Reading and travelling just go together. There is nothing more compatible than a thrilling novel about a road trip or harrowing journey to keep your mind occupied during a long train or aeroplane trip, while spending an afternoon at a beach or in a shady park with your nose in a book. Don’t know what to read this summer while you’re travelling? Take a look at these!
When you stuff a paperback into your pocket before heading out on your journey, something epic has happened. You’ve made the first step to taking two journeys: one with your backpack and your feet, the other with you mind inevitably being lost within the story of a travel novel. Reading is not just one way to pass time while on the road, it’s inspiring too, especially if you pick the right book for the right adventure.
Is there any better tour guide through Paris’ arrondissements than Hemingway, any better guide across America than Kerouac? Although some may scorn packing books for those who want to travel light, travelogues are an invaluable necessity, one that you will be grateful for when you find out it’s a 9 hour train ride from Dresden to Budapest.
Dishwasher: One man’s quest to wash dishes in all 50 states – Pete Jordan
Only one man can make washing dishes as intriguing and exciting as this guy: Dishwasher Pete, also known as Pete Jordan, who washed dishes in all 50 states of America for over 10 years. Along the way he underwent a journey of adventure and self discovery, and shares his experiences in this book.
Into the Wild – Jon Krakauer
Made into a film recently, Into the Wild follows Chris McCandles, a young college graduate, who gives up his entire life and heads for Alaska. His journey is not only endlessly inspiring but heartbreaking.
On the Road – Jack Kerouac
For the vagabond, where nothing in life matters more than living and wandering. Kerouac takes readers across America, searching for enlightenment. It the classic road trip novel.
The Unbearable Lightness of Being – Milan Kundera
An essential read for those planning to travel to Prague in the Czech Republic and former Czechoslovakia. It follows the lives of several artists during the Soviet invasion and will give you more than just philosophical and artistic insight.
In Patagonia – Bruce Chatwin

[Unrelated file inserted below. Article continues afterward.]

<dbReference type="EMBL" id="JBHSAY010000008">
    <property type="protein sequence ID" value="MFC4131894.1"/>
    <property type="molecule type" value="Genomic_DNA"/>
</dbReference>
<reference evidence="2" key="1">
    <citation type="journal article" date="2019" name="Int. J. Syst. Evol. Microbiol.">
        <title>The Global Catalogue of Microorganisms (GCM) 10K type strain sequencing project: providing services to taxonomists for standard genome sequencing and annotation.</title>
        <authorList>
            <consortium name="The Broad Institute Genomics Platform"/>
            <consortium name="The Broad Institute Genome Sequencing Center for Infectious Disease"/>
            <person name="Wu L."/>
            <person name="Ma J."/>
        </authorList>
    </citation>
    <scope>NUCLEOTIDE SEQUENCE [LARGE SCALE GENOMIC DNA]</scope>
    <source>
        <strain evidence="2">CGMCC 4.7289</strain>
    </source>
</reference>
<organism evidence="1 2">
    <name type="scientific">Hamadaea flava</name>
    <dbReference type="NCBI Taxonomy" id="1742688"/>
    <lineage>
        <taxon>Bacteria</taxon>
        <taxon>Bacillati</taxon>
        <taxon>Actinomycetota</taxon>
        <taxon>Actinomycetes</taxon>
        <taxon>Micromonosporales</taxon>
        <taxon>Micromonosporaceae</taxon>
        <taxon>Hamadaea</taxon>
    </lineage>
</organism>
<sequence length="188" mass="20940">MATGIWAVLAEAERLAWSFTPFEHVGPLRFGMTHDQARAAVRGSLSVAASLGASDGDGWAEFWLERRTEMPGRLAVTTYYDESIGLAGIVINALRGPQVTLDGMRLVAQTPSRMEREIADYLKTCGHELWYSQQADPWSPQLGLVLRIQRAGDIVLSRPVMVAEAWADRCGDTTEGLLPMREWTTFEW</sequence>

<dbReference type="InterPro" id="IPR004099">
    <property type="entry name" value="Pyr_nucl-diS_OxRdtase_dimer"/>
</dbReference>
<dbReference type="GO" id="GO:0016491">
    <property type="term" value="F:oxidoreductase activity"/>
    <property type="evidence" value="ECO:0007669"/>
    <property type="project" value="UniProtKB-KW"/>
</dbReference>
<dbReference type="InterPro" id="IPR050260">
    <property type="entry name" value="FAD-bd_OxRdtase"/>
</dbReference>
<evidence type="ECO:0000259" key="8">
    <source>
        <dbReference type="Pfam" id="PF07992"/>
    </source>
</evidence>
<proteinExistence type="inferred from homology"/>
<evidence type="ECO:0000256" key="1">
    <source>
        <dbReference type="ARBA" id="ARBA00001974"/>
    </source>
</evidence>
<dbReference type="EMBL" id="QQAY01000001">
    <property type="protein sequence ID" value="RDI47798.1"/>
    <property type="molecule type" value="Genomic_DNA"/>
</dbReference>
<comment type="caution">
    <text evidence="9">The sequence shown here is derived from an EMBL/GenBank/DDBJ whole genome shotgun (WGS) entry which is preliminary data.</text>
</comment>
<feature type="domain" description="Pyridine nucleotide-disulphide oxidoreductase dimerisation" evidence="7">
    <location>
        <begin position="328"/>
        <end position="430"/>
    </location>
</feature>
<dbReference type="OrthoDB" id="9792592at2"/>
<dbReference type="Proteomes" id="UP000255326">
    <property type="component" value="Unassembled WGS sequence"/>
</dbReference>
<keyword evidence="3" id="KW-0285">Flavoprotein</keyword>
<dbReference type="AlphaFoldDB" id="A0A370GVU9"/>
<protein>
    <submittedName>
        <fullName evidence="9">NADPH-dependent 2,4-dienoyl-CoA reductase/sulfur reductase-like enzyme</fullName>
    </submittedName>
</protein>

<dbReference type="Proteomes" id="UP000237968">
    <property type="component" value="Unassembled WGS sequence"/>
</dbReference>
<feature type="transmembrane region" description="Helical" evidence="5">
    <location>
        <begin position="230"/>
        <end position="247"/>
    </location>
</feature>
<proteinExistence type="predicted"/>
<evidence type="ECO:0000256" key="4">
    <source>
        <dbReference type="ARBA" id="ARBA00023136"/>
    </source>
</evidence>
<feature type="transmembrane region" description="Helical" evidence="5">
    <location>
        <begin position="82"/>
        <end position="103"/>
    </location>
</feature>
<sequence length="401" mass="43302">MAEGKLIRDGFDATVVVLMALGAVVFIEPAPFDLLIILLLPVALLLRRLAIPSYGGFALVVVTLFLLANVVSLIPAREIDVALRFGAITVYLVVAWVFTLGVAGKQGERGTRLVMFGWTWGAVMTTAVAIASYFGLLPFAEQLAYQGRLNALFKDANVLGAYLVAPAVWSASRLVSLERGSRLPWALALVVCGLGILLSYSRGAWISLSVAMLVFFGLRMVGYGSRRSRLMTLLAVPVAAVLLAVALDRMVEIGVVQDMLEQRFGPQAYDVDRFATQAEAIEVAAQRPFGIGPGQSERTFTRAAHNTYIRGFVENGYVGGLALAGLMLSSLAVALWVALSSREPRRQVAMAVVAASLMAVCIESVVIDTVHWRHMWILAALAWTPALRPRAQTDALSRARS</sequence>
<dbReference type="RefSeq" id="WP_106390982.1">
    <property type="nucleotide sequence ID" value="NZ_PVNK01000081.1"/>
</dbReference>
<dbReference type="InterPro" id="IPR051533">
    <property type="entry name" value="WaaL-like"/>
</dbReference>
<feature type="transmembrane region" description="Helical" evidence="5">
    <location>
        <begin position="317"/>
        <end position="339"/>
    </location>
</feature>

Chatwin tries to re-trace the steps of his grandmother’s uncle through South America. Highly entertaining and endlessly creative, Chatwin is one of the best travel companions there is. When this novel was first published, some said it set a whole new standard for travelogues.
Life of Pi – Yann Martel
A boy, whose father is a zoo keeper, becomes shipwrecked in the middle of the Pacific. In his lifeboat are several animals, including a tiger. For 227 days, Pi, the boy, examines spirituality, psychology, trauma and religion with this Bengal tiger who is at that point the only friend he has in the world.
Dark Star Safari: Overland from Cairo to Cape Town – Paul Theroux
Travelling by trains, dug out canoes, cattle trucks and by foot, Theroux takes readers on a journey along the Nile and through Sudan and Ethiopia, past Kenya and Uganda to the tip of South Africa discovering the deceptiveness of Africa.
Travels with Charley – John Steinbeck
In the 1960s John Steinbeck travelled across America and recorded every detail. Travels with Charley is his personal account of discovering what modern American really means as well as the experience of travelling with the company of a dog.
Death in the Afternoon – Earnest Hemingway
This book is for anyone going on holidays in Spain, especially if a bullfight in on their list of must-have experiences. Travel with Hemingway and you’ll come out with an enlightening idea about the art of bullfighting and its importance to Spanish culture.
Dubliners – James Joyce
Joyce reveals Ireland’s middle-class in the twentieth century through 15 stories which were written during the country’s nationalist movement. The Irish are searching for their own identity, trying to form one, struggling in the shadow of England.
What are you favourite travel novels? Let us know your chosen books for your destination!
Thanks @justinsimoni for some of the suggestions!